Our study determined that the use of LMWH had no effect on the level of beta-hCG in pregnant women.

The first trimester screening test is a program that detects the possibility of a fetus with chromosomal aneuploidies such as trisomy 13, trisomy 18, or trisomy 21. This test is performed during the first trimester of pregnancy. Down syndrome is a genetic condition that can result in mild to severe mental, behavioral, and developmental issues in affected individuals. When trisomy 21 pregnancies are contrasted with normal pregnancies, the maternal level of free beta-hCG is found to be higher, the NT measurement is found to be thicker, and the PAPP-A level is found to be lower (Heinig et al., 2007).

Fetal growth restriction, exomphalos, and a single umbilical artery are the defining characteristics of Edwards syndrome, also known as trisomy 18. Patau syndrome is characterized by a collection of symptoms that include megacystis, fetal tachycardia, fetal growth restriction, and holoprosencephaly (Trisomy 13). In cases of Edwards syndrome and Patau syndrome, the levels of maternal beta-hCG and maternal PAPP-A are lower (Nicolaides, 2004).

In the first trimester, the screening test is carried out by utilizing both serum markers and NT measurement in conjunction with one another. The fetal nuchal translucency (NT) can be measured most accurately between weeks 11 and 14 of gestation. When taking the measurement, you should employ as much magnification as is practically possible. When determining the maximum thickness of the subcutaneous translucency, it is recommended that the measurement be taken sagittally while the patient is in a neutral position (Nicolaides, 2005). As only serum markers were measured for this study, NT measurement was not taken into account.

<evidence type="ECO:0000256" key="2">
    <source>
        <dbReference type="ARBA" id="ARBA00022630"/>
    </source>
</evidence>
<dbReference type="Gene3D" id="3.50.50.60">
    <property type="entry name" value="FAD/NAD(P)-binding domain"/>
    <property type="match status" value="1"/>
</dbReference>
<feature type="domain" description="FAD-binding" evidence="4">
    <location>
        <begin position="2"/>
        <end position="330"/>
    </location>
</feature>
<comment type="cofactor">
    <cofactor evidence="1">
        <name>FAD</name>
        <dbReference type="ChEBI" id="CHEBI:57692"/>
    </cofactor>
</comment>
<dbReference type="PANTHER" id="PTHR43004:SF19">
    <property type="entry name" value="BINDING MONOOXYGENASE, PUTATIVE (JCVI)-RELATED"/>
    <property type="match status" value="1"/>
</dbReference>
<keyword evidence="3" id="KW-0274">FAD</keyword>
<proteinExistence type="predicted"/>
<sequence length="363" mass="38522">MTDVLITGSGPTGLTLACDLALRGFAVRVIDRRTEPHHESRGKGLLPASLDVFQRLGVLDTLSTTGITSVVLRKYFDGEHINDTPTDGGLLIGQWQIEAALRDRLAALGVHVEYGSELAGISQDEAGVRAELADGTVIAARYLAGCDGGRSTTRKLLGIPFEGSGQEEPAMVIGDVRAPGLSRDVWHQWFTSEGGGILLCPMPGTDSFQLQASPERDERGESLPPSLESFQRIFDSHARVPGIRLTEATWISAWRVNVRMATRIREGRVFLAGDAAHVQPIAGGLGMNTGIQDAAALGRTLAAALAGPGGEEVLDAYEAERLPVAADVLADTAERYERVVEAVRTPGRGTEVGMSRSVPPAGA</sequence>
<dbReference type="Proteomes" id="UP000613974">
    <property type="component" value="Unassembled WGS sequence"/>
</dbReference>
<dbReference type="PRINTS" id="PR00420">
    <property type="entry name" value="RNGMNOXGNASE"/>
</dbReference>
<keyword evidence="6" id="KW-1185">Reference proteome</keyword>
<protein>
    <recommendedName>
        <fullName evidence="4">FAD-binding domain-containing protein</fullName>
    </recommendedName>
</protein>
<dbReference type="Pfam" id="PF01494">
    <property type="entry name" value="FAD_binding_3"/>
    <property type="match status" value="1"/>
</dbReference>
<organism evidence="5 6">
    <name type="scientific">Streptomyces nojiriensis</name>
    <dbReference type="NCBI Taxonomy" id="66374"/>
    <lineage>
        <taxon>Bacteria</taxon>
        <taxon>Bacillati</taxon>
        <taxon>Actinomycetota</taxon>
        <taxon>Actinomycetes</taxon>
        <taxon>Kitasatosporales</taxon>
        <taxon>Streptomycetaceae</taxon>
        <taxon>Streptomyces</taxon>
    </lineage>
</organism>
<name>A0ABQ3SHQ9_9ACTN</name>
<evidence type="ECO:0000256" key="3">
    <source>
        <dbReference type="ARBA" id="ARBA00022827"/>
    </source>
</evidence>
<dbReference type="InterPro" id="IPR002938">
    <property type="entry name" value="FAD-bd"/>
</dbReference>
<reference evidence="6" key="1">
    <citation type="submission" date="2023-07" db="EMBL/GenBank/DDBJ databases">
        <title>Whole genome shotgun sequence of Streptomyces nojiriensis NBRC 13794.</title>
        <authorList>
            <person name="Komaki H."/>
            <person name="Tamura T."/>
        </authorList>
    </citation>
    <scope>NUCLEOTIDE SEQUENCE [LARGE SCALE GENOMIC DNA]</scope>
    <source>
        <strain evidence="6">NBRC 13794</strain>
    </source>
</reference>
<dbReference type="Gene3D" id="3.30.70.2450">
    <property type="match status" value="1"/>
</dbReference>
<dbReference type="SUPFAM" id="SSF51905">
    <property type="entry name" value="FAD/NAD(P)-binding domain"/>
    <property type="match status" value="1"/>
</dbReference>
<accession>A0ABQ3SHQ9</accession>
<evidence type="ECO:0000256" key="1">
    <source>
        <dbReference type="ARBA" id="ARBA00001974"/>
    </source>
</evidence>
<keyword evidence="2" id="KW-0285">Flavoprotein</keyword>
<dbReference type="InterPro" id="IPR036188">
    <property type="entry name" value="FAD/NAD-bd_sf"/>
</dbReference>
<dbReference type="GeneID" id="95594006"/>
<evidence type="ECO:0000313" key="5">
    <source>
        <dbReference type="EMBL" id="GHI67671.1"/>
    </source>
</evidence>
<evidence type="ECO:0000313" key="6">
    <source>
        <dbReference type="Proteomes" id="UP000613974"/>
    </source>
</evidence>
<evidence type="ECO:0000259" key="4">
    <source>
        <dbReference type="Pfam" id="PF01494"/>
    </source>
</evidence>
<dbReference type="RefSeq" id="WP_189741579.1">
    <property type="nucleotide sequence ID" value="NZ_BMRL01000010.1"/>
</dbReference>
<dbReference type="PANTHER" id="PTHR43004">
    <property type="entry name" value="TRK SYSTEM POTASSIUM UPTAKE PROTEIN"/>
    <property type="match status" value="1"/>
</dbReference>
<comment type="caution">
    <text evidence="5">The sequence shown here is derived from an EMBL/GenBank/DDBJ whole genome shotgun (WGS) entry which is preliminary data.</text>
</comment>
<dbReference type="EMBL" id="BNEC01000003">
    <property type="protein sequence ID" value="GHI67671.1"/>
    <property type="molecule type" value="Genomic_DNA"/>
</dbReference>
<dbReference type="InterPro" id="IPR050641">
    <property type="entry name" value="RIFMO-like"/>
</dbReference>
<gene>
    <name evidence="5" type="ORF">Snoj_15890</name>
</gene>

AFP is a 69 kDa glycoprotein derived from the fetal liver and yolk sac (Mizejewski, 2004).

Increased maternal serum alpha-fetoprotein levels during pregnancy are associated with open neural tube defect and chromosomal aneuploidy (Wilson, 2014). Instances of open spina bifida and anencephaly are referred to as open neural tube defects. Due to the incomplete closure of the neural tube, they appear around 4 weeks into pregnancy (Palomaki et al., 2020). The AFP test is only used as a screening tool for neural tube defects. When it is found to be elevated, diagnostic fetal ultrasonography, as well as AFP and acetylcholinesterase measurements in the amniotic fluid, are required to be


performed (Wilson, 2014). AFP levels are found to be elevated in pregnant women with systemic lupus erythematosus (Petri et al., 1995), despite the fact that the incidence of neural tube defects is not found to be increased. In the course of our study, it was determined that the consumption of LMWH did not result in an increase or decrease in AFP and AFP MoM levels. The primary limitations of this study were the use of a retrospective methodology and the limited sample size. Our study is unique in that it is the first article to look into this topic, which is one of its strengths.